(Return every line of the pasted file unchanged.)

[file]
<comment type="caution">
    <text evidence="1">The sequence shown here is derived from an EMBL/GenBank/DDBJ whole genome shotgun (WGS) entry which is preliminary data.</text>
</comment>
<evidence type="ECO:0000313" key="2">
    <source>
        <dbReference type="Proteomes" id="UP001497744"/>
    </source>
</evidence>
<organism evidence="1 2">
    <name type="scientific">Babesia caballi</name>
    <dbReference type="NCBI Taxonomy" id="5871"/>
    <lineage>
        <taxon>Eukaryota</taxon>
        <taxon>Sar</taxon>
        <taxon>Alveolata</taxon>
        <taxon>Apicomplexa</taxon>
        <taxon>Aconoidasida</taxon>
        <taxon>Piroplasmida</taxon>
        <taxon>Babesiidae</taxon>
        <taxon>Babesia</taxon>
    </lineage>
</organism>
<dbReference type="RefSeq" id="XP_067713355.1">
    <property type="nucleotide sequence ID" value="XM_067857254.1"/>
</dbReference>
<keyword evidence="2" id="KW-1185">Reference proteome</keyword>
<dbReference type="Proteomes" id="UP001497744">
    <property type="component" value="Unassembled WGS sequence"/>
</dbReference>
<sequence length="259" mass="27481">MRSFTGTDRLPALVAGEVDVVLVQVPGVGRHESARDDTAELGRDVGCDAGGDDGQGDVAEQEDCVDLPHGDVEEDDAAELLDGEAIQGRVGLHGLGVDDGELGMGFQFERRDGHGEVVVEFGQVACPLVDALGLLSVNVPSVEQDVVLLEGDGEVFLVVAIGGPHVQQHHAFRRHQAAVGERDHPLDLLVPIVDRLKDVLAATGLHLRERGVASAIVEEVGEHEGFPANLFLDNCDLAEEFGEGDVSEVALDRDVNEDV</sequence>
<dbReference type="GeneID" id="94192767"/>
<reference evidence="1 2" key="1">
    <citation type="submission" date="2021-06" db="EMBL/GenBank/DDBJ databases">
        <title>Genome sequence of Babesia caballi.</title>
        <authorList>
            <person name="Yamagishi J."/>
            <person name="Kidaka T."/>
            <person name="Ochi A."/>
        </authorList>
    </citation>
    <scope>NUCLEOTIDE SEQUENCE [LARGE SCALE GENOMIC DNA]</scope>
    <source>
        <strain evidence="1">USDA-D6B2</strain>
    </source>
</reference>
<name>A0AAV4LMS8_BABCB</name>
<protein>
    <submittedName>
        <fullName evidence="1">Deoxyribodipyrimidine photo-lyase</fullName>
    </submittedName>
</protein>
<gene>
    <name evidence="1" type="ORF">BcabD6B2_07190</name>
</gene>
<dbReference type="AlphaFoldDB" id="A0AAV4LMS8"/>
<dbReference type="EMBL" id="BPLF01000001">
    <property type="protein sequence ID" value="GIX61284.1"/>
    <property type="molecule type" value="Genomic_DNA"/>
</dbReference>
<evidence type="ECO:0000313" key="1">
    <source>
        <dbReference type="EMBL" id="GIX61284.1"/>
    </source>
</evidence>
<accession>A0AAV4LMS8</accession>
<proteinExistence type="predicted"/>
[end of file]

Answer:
<comment type="caution">
    <text evidence="1">The sequence shown here is derived from an EMBL/GenBank/DDBJ whole genome shotgun (WGS) entry which is preliminary data.</text>
</comment>
<evidence type="ECO:0000313" key="2">
    <source>
        <dbReference type="Proteomes" id="UP001497744"/>
    </source>
</evidence>
<organism evidence="1 2">
    <name type="scientific">Babesia caballi</name>
    <dbReference type="NCBI Taxonomy" id="5871"/>
    <lineage>
        <taxon>Eukaryota</taxon>
        <taxon>Sar</taxon>
        <taxon>Alveolata</taxon>
        <taxon>Apicomplexa</taxon>
        <taxon>Aconoidasida</taxon>
        <taxon>Piroplasmida</taxon>
        <taxon>Babesiidae</taxon>
        <taxon>Babesia</taxon>
    </lineage>
</organism>
<dbReference type="RefSeq" id="XP_067713355.1">
    <property type="nucleotide sequence ID" value="XM_067857254.1"/>
</dbReference>
<keyword evidence="2" id="KW-1185">Reference proteome</keyword>
<dbReference type="Proteomes" id="UP001497744">
    <property type="component" value="Unassembled WGS sequence"/>
</dbReference>
<sequence length="259" mass="27481">MRSFTGTDRLPALVAGEVDVVLVQVPGVGRHESARDDTAELGRDVGCDAGGDDGQGDVAEQEDCVDLPHGDVEEDDAAELLDGEAIQGRVGLHGLGVDDGELGMGFQFERRDGHGEVVVEFGQVACPLVDALGLLSVNVPSVEQDVVLLEGDGEVFLVVAIGGPHVQQHHAFRRHQAAVGERDHPLDLLVPIVDRLKDVLAATGLHLRERGVASAIVEEVGEHEGFPANLFLDNCDLAEEFGEGDVSEVALDRDVNEDV</sequence>
<dbReference type="GeneID" id="94192767"/>
<reference evidence="1 2" key="1">
    <citation type="submission" date="2021-06" db="EMBL/GenBank/DDBJ databases">
        <title>Genome sequence of Babesia caballi.</title>
        <authorList>
            <person name="Yamagishi J."/>
            <person name="Kidaka T."/>
            <person name="Ochi A."/>
        </authorList>
    </citation>
    <scope>NUCLEOTIDE SEQUENCE [LARGE SCALE GENOMIC DNA]</scope>
    <source>
        <strain evidence="1">USDA-D6B2</strain>
    </source>
</reference>
<name>A0AAV4LMS8_BABCB</name>
<protein>
    <submittedName>
        <fullName evidence="1">Deoxyribodipyrimidine photo-lyase</fullName>
    </submittedName>
</protein>
<gene>
    <name evidence="1" type="ORF">BcabD6B2_07190</name>
</gene>
<dbReference type="AlphaFoldDB" id="A0AAV4LMS8"/>
<dbReference type="EMBL" id="BPLF01000001">
    <property type="protein sequence ID" value="GIX61284.1"/>
    <property type="molecule type" value="Genomic_DNA"/>
</dbReference>
<evidence type="ECO:0000313" key="1">
    <source>
        <dbReference type="EMBL" id="GIX61284.1"/>
    </source>
</evidence>
<accession>A0AAV4LMS8</accession>
<proteinExistence type="predicted"/>